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Makes Reading And Learning Easier

Research shows that the more children know about the world around them, the easier it is for them to read and learn when they enter school. Everyone working with pre-schoolers has an important role to play in helping children learn new information, ideas, and vocabulary and how to use this knowledge to actively participate in their own learning.

You can help children to connect new information and ideas to what they already know and understand by:

  • Teaching them what things are and how they work.
  • Providing information about the world around them.
  • Extending their use of language and helping to develop their vocabularies
  • Helping them develop the ability to figure things out and solve problems.

Here are some ways to accomplish this:

Provide them with opportunities to develop concepts by exploring and working with familiar classroom equipment and materials in a variety of ways.

Use cooking to teach children about substances and changes in substances.

Teach about plants by planting seeds and having the children take care of the growing plants.

Have children learn about social situations and interactions through real interactions and dramatic play.

As well as engaging in dramatic play have the children write, draw and build things. This will help them incorporate what they are learning with what they already know.

Share informational books.Children enjoy learning about their world. They enjoy looking at books about things of interest to them perhaps how plants grow, how baby animals develop, or how vehicles carry people and things. Fortunately, many wonderful informational books are available today, books with spectacular photographs or illustrations and descriptions that children can easily understand.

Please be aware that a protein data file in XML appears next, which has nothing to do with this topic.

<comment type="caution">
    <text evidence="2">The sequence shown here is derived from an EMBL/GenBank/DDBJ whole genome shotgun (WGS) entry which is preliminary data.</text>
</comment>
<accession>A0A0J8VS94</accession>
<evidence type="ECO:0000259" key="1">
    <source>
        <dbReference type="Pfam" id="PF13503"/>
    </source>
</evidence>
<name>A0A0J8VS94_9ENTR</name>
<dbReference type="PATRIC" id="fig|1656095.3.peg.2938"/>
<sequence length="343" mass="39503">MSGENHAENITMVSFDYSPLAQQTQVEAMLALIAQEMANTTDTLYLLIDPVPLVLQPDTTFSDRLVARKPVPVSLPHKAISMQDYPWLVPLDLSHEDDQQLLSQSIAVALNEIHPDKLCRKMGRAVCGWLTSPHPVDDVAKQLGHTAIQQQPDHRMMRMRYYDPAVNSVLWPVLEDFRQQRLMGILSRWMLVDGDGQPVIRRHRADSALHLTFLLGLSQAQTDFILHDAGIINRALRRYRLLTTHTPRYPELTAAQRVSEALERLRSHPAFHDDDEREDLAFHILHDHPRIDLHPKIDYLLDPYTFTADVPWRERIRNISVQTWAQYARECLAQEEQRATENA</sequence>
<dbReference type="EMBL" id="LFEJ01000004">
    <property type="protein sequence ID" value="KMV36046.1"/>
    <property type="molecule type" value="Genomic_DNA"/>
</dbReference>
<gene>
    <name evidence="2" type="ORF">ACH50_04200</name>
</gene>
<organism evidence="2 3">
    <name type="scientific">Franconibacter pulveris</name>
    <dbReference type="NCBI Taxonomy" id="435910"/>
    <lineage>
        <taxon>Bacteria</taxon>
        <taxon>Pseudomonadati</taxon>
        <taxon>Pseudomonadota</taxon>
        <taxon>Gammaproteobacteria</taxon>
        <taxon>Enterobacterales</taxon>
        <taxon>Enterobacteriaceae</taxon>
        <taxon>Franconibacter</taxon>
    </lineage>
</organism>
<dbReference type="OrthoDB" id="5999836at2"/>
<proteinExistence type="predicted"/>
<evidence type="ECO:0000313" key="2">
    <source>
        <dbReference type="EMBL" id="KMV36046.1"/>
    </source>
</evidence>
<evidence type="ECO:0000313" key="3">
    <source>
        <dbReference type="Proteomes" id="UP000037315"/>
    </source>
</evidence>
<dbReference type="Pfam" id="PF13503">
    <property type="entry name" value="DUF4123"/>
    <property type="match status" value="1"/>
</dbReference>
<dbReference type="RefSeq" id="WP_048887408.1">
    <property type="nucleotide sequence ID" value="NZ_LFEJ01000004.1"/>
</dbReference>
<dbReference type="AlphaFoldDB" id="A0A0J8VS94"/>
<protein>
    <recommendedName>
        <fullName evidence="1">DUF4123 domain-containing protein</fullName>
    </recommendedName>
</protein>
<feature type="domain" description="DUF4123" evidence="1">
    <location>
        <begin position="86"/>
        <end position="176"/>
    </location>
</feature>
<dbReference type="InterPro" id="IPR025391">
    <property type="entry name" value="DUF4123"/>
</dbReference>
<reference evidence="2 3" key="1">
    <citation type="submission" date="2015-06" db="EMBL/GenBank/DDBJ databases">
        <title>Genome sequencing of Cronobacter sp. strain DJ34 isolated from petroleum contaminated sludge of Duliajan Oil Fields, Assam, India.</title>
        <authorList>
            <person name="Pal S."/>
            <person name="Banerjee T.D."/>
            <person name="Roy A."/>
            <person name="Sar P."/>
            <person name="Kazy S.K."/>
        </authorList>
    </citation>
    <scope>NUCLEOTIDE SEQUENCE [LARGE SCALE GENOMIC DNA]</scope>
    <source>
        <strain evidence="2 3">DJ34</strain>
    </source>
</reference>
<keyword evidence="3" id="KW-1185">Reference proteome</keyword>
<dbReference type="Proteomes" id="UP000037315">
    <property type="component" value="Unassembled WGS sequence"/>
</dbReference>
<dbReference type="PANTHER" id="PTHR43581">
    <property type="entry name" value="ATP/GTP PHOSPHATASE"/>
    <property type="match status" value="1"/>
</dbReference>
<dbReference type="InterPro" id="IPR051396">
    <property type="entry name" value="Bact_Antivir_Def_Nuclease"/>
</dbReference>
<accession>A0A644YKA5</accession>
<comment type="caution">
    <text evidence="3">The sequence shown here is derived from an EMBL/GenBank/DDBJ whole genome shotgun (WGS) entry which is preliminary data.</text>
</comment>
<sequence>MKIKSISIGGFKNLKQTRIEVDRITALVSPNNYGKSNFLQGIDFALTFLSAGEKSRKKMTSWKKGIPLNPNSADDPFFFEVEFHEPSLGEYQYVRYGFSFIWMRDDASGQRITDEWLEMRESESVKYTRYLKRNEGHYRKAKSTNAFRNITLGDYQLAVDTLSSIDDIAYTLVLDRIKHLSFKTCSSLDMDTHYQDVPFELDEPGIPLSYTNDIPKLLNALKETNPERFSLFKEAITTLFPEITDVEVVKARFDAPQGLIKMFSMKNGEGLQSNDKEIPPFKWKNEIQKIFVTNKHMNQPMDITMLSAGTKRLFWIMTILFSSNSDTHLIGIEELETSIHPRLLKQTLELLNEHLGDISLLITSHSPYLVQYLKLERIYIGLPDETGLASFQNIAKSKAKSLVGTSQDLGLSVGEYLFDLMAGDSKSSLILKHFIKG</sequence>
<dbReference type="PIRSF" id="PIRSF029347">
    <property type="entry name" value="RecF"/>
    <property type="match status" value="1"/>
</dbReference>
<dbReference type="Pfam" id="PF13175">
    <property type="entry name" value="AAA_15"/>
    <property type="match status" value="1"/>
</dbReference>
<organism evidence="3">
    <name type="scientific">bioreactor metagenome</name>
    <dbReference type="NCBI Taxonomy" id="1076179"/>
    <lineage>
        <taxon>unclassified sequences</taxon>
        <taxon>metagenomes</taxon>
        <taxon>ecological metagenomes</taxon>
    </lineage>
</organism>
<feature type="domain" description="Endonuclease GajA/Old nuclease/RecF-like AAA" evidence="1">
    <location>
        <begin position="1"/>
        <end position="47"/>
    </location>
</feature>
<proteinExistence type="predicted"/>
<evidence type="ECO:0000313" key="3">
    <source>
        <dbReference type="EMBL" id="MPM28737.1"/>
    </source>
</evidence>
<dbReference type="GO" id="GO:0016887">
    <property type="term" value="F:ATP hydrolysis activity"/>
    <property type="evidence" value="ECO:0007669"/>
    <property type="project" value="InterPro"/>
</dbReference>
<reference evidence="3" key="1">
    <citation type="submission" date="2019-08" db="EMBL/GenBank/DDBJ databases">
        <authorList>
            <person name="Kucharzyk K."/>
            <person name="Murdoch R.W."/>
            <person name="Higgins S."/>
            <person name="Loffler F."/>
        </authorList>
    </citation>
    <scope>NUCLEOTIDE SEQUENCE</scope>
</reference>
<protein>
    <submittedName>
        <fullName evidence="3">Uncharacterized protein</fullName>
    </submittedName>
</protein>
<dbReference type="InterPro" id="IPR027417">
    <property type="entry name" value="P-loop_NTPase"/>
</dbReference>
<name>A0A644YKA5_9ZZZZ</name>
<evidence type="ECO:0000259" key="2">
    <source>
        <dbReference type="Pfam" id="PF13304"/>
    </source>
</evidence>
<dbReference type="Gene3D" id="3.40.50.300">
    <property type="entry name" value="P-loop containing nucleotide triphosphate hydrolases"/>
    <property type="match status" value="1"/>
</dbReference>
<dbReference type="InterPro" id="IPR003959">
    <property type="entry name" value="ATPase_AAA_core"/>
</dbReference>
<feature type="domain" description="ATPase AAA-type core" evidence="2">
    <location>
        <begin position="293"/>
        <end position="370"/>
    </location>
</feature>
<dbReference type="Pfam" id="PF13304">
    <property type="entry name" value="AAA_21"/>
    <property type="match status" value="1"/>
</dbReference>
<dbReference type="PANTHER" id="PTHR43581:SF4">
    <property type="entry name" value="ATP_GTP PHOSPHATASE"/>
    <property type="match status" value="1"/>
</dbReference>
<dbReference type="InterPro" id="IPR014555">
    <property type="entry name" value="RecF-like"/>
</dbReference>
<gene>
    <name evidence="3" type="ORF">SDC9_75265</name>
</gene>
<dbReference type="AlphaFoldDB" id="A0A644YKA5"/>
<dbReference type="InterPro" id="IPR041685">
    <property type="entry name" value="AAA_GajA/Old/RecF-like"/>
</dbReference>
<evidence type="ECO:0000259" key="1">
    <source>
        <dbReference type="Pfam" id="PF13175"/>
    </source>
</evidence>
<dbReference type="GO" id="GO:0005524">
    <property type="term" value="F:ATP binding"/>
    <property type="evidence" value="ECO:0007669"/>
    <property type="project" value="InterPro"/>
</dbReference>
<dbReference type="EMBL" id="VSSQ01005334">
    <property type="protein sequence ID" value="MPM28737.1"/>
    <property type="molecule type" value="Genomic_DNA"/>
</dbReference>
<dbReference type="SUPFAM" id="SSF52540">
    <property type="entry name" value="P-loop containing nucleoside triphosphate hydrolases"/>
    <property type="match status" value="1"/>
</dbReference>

Introduce new words and concepts. Explain new vocabulary in the books that you read with them. Name and teach them about all of the things in the classroom. In everyday talk with children, introduce words and concepts that they may not know during everyday conversations. Question them to see if they have figured out the meaning from the context the word was used in - if not explain it.

Take the children on field trips. Any time children go some place, especially some place new to them, they learn something. Even if it is just a walk around the block, children can learn something new if you talk with them. Point out things they might not notice. Explain events that are taking place. Answer the questions the children have and praise them for looking, learning and asking questions. Before you go to a place the children have never been, such as a zoo or a museum, discuss what they will be seeing and learning. After the trip, have the children talk about their experiences.

Provide a variety of materials for your children to explore. For example, wire, cardboard, water, tubes, tissue paper, and funnels.

Invite visitors to your classroom. Visitors can teach your children a great deal. They can bring interesting objects or animals to talk about with the children. Visitors can talk about their jobs or their hobbies or show pictures of faraway places they have seen or tell stories about life long ago.

Never stop talking to, interacting with and soliciting questions and opinions from the children. Always be on the lookout for opportunities to expand their knowledge.

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